The client wanted to make their activity page responsive, bring in a “spending analyzer”, and update the overall design to make it more modern.
Redesigning the UX without any true problem acknowledged. We were designing to solve a problem without knowing what the problem really was.
Even with an understanding all of the different states and use cases, we struggled to find a new way to incorporate the spending chart without using tabs. Between viewing transactions, spending habits, with the ability to control any time frame and search, we weren’t sure how to incorporate all the new functionality without de-prioritizing transactions, which were the main concern/focus/purpose of the activity page. However, the client was concerned that a tabbed approach was too similar to what was already live (during the time of the project).
We ended up designing a few variations of tabs, mostly with what the main use case would be for the overall view. In one version, the date was the upmost factor in determining the data on the page. In another version, we determined that spending could span across multiple time frames and that since transactional data was determined by a specific time frame, the type of data, therefore, drove the data and time frame shown per page.
Once the client was happy with the major focus of the timeframe, which was implementing summaries and spending charts, we moved forward with their version of an agile project. This means slowly wire framing out as the developers decide, rather spontaneously, what they needed in order to finish a sprint. The beginning of this project began just as desktop, and as it progressed, was forced into a responsive layout. However, while most solutions on desktop were relatively mobile friendly, they weren’t intended to be mobile optimized. The client felt that we needed to begin again starting with mobile, and ensure that the user has the exact same experience across all viewports, even with the most minor of details, not realizing that a more adaptive approach would be more effective for this type of project.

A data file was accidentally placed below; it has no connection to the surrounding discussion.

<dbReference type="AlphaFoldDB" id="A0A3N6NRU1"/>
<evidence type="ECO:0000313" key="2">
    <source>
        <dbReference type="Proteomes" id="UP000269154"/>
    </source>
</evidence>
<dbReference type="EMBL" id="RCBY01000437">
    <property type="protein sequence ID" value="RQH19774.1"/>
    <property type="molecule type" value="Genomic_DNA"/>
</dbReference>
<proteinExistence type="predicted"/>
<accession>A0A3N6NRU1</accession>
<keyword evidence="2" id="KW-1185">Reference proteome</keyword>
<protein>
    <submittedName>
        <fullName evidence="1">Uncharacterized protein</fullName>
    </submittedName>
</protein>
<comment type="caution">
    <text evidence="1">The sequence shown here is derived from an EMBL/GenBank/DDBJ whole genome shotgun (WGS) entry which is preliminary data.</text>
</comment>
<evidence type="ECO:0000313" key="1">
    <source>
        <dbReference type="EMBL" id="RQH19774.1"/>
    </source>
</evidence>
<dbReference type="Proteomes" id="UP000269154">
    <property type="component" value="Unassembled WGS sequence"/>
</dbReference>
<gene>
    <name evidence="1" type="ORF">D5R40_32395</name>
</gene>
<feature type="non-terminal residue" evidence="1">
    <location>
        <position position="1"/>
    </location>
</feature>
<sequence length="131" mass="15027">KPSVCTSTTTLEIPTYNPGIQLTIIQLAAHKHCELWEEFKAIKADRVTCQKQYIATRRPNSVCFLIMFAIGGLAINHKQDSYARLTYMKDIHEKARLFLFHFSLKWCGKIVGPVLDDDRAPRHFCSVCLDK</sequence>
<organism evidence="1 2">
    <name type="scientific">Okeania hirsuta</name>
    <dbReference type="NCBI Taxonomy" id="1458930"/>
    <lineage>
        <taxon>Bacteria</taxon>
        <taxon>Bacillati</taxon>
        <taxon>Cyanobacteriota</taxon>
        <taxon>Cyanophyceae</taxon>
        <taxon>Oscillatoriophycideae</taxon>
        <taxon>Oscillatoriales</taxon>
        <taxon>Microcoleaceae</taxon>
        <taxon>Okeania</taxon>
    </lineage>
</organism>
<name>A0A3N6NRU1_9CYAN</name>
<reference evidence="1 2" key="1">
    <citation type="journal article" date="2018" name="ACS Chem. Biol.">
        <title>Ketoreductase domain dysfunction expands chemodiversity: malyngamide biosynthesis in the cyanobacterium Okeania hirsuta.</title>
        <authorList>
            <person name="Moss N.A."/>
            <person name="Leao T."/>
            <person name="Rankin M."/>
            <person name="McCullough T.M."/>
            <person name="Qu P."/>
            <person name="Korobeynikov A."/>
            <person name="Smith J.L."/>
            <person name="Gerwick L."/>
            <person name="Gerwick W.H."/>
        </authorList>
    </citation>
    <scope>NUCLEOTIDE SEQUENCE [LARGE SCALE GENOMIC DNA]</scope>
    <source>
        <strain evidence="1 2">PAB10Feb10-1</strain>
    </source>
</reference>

In this instance, a more adaptive approach, rather than true responsive, is more user friendly due to the vast amount of functionality and information provided on the page. As one of the most visited pages in the entire site, the user comes to the page in order to find specific information immediately. However, on different viewports that information may be prioritized differently. For example, if the user is on their mobile phone checking their credit card activity, they are checking the most recent and immediate transactions, and are most likely checking for fraud since something may have gone awry when they do not have access to their desktop.
If the user is checking their transactions on their desktop, they are most likely looking for a full snapshot of their recent activity, trying to figure out when in time transactions occurred, how much they should pay, and overall how they are spending their money. Although most users are spending more and more time on mobile phones, the client’s main demographic still relies most heavily on their desktops and would rarely use their phone for the same type of information, as multiple rounds of usability testing verified for us on this project. One of the major issues with this long term project was that it changed hands on the client’s side many times, leaving previously resolved issues to be resolved based on the new project manager’s opinion, rather than relying on testing results and what the users truly want.